Turkish coffee

August 14, 2010  •  Category: ,


I have a 17-year old daughter who was born and raised in the US;  she does not like to cook, and can hardly be found in the kitchen, except to heat up some frozen boxes of food.

All of this changed when she and Tony, a Lebanese young man she met in childhood, became an item: now she is offering to make me Turkish coffee, telling me (when I expressed astonishment) that Tonytaught her how to make it.

Such is the importance of Turkish coffee for Lebanese folks. Sure, we love espresso and instant coffee, but Turkish coffee is a tradition that is here to stay.

Making Turkish coffee is more involved than pressing a button and waiting 6 seconds to drink a dark brew. That is why, in my mind, it is ten times more enjoyable. It is stronger, true, but the aroma is more potent: the whiff of coffee  fills up your nostrils making you feel content: here, a few minutes  of guaranteed happiness and relaxation.


  • 1 heaping teaspoon of coffee per cup
  • sugar to taste or none
  • one cup of water per cup


There is a ritual associated with Turkish coffee: First of all, if you are offered a cup, the next question that needs to be addressed is: “How do you want it? sweet, semi-sweet or bitter?”

If you like your coffee sweet, then you can include a small teaspoon of sugar while heating the water; if there are several people getting coffee, then it is easier to prepare it bitter and serve sugar on the side.

  1. Measure one or more cups of water by filling up a Turkish coffee cup or a demi-tasse (espresso) cup with water almost to the rim. Pour into the Turkish coffee pot rakweh.
  2. If adding some sugar, now is the time to do so, stirring a bit to dissolve the sugar for a few seconds; now add a heaping teaspoon of coffee per cup to the pot and let it slowly dissolve and boil.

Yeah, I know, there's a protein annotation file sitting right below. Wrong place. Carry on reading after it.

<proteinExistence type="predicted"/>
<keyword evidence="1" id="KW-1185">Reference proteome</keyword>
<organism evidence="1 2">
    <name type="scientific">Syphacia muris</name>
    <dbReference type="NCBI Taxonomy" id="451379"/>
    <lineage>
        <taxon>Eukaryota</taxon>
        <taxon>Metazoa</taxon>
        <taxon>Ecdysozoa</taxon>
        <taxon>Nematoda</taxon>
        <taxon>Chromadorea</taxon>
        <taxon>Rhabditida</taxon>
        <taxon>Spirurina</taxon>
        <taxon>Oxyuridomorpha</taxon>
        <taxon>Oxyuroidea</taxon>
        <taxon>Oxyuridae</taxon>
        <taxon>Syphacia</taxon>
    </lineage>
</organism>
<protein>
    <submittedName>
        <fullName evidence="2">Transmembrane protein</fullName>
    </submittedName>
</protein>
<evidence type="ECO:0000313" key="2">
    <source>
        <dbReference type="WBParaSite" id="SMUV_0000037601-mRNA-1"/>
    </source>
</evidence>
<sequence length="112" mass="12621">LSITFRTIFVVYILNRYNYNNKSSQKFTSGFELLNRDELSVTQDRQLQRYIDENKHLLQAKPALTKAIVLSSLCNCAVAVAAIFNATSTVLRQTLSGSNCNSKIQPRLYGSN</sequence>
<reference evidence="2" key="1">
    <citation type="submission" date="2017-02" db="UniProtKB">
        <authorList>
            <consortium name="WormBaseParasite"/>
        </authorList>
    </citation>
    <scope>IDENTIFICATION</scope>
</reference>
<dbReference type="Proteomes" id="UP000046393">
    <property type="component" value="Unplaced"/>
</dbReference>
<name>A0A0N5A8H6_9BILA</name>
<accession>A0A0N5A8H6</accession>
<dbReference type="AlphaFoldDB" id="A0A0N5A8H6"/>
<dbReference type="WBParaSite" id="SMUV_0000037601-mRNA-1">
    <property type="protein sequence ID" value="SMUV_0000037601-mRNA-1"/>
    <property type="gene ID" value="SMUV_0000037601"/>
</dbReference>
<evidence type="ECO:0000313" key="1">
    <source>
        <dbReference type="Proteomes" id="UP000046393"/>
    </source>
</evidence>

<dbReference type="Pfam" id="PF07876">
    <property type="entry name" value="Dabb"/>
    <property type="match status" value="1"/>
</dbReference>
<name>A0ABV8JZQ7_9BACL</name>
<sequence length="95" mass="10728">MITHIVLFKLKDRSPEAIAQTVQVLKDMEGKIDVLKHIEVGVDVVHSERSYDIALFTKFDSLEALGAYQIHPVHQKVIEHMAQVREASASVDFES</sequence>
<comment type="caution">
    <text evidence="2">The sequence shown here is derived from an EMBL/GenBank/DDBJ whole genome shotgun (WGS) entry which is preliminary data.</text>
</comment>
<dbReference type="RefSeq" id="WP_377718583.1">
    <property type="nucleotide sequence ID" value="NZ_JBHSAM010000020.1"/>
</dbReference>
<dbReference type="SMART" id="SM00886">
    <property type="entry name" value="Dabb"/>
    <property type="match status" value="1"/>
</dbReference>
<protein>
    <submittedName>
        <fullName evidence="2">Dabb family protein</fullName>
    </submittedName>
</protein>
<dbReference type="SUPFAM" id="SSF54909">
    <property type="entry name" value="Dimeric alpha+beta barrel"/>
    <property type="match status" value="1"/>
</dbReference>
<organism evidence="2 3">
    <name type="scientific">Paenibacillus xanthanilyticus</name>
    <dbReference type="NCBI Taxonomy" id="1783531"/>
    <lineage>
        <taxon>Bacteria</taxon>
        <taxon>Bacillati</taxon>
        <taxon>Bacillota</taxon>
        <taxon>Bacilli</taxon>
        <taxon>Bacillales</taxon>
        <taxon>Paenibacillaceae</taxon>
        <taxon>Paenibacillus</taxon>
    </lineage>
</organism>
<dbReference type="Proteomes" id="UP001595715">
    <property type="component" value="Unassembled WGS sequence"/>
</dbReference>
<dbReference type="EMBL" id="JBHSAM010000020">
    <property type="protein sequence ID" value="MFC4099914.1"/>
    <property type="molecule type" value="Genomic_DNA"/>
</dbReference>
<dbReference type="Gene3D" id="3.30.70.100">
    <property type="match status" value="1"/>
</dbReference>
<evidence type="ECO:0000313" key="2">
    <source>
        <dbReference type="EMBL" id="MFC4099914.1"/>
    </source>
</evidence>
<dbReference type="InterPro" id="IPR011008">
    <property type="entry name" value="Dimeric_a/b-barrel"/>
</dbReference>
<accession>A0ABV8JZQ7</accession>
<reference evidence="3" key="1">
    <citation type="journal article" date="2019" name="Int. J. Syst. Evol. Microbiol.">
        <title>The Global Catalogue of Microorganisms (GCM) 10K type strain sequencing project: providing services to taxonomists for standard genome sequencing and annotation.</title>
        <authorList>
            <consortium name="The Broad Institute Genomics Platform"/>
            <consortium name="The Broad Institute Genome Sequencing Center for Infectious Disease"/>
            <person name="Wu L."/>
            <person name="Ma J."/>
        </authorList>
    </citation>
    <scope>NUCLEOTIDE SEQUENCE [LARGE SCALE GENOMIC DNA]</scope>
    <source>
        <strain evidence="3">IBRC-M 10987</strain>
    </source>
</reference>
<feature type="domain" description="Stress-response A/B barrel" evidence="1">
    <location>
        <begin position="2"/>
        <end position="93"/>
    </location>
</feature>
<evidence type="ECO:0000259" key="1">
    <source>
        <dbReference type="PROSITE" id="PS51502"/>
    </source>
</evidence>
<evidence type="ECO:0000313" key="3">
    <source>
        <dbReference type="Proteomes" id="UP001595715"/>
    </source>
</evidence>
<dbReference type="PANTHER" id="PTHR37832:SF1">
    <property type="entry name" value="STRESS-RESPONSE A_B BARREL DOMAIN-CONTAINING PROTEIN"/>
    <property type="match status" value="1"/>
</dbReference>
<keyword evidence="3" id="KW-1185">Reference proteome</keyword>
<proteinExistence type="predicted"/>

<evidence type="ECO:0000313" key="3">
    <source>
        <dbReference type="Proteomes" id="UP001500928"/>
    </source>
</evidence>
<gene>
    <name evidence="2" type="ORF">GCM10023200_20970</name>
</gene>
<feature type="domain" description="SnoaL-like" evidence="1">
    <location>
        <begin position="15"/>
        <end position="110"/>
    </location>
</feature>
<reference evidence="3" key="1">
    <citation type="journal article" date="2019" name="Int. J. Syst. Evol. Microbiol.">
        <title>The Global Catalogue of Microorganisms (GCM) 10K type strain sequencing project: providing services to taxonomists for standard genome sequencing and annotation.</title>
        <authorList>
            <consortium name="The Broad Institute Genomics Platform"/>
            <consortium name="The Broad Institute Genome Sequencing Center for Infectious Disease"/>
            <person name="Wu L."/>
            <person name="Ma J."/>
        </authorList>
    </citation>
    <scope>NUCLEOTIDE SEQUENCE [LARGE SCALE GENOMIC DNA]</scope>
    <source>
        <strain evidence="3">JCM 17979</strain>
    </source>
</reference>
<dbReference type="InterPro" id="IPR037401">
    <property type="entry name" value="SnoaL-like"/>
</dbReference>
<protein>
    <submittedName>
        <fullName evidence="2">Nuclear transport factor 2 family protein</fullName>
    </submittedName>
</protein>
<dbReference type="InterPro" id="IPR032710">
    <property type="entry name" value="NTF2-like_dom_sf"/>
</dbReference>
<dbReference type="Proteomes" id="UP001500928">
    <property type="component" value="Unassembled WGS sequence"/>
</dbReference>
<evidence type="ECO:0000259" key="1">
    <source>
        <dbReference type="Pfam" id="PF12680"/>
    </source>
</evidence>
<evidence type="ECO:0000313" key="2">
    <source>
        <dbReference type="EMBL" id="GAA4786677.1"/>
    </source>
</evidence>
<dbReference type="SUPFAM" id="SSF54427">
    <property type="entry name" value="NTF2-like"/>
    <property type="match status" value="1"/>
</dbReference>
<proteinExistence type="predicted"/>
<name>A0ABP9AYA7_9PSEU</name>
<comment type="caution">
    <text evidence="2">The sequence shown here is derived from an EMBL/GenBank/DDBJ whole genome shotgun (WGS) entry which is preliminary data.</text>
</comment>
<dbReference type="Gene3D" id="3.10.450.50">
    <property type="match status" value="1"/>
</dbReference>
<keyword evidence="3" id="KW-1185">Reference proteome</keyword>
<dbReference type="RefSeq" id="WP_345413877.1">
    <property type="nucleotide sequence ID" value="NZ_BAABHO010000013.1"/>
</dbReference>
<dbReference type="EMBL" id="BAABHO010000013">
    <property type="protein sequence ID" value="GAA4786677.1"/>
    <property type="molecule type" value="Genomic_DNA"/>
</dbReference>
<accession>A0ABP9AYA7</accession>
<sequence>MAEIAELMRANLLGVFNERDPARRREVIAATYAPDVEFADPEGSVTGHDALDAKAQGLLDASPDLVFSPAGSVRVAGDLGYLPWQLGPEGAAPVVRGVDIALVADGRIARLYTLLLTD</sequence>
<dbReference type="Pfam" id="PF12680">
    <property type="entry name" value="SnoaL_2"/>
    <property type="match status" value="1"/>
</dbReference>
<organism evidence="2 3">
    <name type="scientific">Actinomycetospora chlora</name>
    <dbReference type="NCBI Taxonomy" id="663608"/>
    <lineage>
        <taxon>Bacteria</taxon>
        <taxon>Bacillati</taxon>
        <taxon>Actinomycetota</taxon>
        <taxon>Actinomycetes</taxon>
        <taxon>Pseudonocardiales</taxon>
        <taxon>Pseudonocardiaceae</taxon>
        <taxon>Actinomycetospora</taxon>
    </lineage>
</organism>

3. As soon as the coffee boils and fills up the pot to the rim, remove from the heat, stir and place back on the stovetop. Heat some more and let it boil again. Remove from the heat and place it back on the stovetop. The third time that it boils, remove from the heat and set it on a flat surface for a few seconds to settle.
  4. Pour into the cups and serve.


Some people like to remove some of the froth at the first boil and place  a half teaspoon of it in each cup; I do it sometimes, but it is not necessary.

A rakweh or Turkish coffee pot and the cups for it (usually similar to espresso cups) can be found in all middle-eastern grocers, along with the small teaspoons used to stir the coffee. The coffee itself is found in bags, usually in two main flavors: plain or with cardamom. In Lebanon, there are just three or four  Turkish coffee purveyors, and  households usually remain  fiercely loyal to one over another; you can make your own, grinding the beans to a powdery texture on the Turkish coffee grind setting and using the coffee of your choice; arabica beans are best and my personal favorite.


35 Comments  •  Comments Feed

  1. Rosa says:

    One of my favorite kinds of coffee! I only drink Turkish coffee now (my brands come from Lebanon, Turkey and the Balkans).



  2. GK says:

    What is so Turkish about the coffe that you describe?

  3. Alice Accad says:

    Aw, common’ Mommy… I like to cook– it’s just hard to live up to your cooking!

  4. Murasaki Shikibu says:

    Wow, thank you for sharing this. I think I might even try making it like this tomorrow.

  5. Sarah Galvin (All Our Fingers in the Pie) says:

    I love Turkish coffee but have never made it. Thank you for the instructions. I will have to definitely buy a coffee grinder so I can make it from fresh beans.

  6. Gloria says:

    I love turkish coffe! Is the best!! Today we eat falafel! I remember yours! xgloria

  7. Devaki says:

    THANK YOU! Dear Joumana – I will definitely make this exactly the way you’ve shown. Everything to make well, has a technique so I am grateful you’ve shown us how to make a good cuppa of turkish coffee

    BTW, that pot on the stove is divine!

    Ciao, Devaki @ weavethousandflavors

  8. Stella says:

    Hey Joumana, I love this kind of coffee too. It’s so wonderful and addictive! Sweet that your daughter makes this for you now. I’m sure she’ll be cooking and making all kinds of wonderful things very soon (smile)…

  9. Food Jihadist says:

    Ha! Well, I would love to have someone to make me Turkish coffee. Just reading about it brings the smell to my nostrils. As always, I admire and look-up to your writing, wit, and recipes.